“Movie horses, liberty horses , trick and stunt horses have always been something that fascinated me, anything that was out of the ordinary. Seeing horses run from Point A to point B with seemingly no help always made me wonder how did they do that ??? Horses that reared or laid down on cue, and how was it tht these horses did these particular movements, when many other people were trying to not get there horses to do these things!
It has been and continues to be an amazing journey of the endless possibilities of what horses are able to do at liberty. The part of training and working these horses towards liberty that I didn’t realize is how tht these same principles also helped address many behavioral problems and training issues that we confront regularly. And how that they can make everyday jobs and horsemanship easier.” ~ Dan James
“What we are using to communicate with our horses, or the job we are doing with them, isn’t what defines our horsemanship. It’s our communication and connection in my opinion that does.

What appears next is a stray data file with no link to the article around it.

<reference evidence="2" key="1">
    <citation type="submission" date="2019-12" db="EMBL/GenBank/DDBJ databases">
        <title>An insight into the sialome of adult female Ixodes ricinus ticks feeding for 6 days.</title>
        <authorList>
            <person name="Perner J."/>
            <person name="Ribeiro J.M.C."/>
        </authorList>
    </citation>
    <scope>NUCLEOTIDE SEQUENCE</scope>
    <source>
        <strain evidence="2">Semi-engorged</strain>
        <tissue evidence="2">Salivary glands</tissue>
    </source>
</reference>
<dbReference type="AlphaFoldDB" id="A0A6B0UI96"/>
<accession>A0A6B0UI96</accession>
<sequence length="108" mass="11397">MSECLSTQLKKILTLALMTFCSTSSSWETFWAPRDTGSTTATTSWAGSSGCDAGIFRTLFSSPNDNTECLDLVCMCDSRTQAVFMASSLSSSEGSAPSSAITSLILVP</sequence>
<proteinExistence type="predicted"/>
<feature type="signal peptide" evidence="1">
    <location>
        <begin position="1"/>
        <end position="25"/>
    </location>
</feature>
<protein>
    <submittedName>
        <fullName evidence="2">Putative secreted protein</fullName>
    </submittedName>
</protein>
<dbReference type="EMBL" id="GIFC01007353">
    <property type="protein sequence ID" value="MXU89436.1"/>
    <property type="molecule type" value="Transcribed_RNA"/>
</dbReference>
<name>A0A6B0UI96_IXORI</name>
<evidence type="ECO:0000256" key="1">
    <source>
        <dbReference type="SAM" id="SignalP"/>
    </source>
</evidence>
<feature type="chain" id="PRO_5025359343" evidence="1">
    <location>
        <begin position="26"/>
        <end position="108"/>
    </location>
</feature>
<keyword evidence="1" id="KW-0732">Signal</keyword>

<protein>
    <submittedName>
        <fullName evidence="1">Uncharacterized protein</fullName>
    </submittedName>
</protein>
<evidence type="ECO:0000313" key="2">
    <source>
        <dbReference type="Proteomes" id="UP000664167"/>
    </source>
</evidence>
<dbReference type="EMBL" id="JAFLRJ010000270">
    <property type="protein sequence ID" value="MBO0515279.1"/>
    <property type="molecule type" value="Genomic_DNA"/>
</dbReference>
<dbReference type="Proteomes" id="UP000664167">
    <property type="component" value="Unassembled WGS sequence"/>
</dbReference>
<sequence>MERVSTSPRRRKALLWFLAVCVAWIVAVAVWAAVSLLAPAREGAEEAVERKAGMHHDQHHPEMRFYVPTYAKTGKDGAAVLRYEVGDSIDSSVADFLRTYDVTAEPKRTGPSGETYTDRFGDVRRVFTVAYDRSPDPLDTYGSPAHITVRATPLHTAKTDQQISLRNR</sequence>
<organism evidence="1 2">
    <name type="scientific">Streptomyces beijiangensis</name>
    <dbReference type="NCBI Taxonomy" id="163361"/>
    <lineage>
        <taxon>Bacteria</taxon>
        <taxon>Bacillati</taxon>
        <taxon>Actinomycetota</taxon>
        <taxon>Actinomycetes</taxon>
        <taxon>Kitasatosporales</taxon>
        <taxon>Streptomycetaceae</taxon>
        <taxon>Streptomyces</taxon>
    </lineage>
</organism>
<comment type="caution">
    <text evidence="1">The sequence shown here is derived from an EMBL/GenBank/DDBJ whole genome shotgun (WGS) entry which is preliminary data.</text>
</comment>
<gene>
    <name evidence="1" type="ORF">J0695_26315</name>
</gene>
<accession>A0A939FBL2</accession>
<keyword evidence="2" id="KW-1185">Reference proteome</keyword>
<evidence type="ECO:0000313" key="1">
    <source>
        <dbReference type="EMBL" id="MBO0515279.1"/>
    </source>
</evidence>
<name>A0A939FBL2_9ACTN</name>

When a horse has troubles with something, especially if they have had a traumatic experience with a rider, just post pone trying to work with them on that specific problem. Working on tricks, liberty, giving a burned out show horse some quiet ranch work, etc., gives them different puzzles to solve that are unrelated and doesn’t trigger their self preservation. It can allow us to get their mind working with us again instead of against us. It can be like getting a fresh start and then start building from there back to the problem area eventually.
I’ve heard some people say if their horse was trained for one specific thing, then giving them additional training in another area would be a bad thing. Horses are much smarter and capable than that. It’s the humans predator mentality that narrows the thinking.
Good horsemanship can keep the horses mind open and doesn’t limit them to one thing.” ~ Martin Black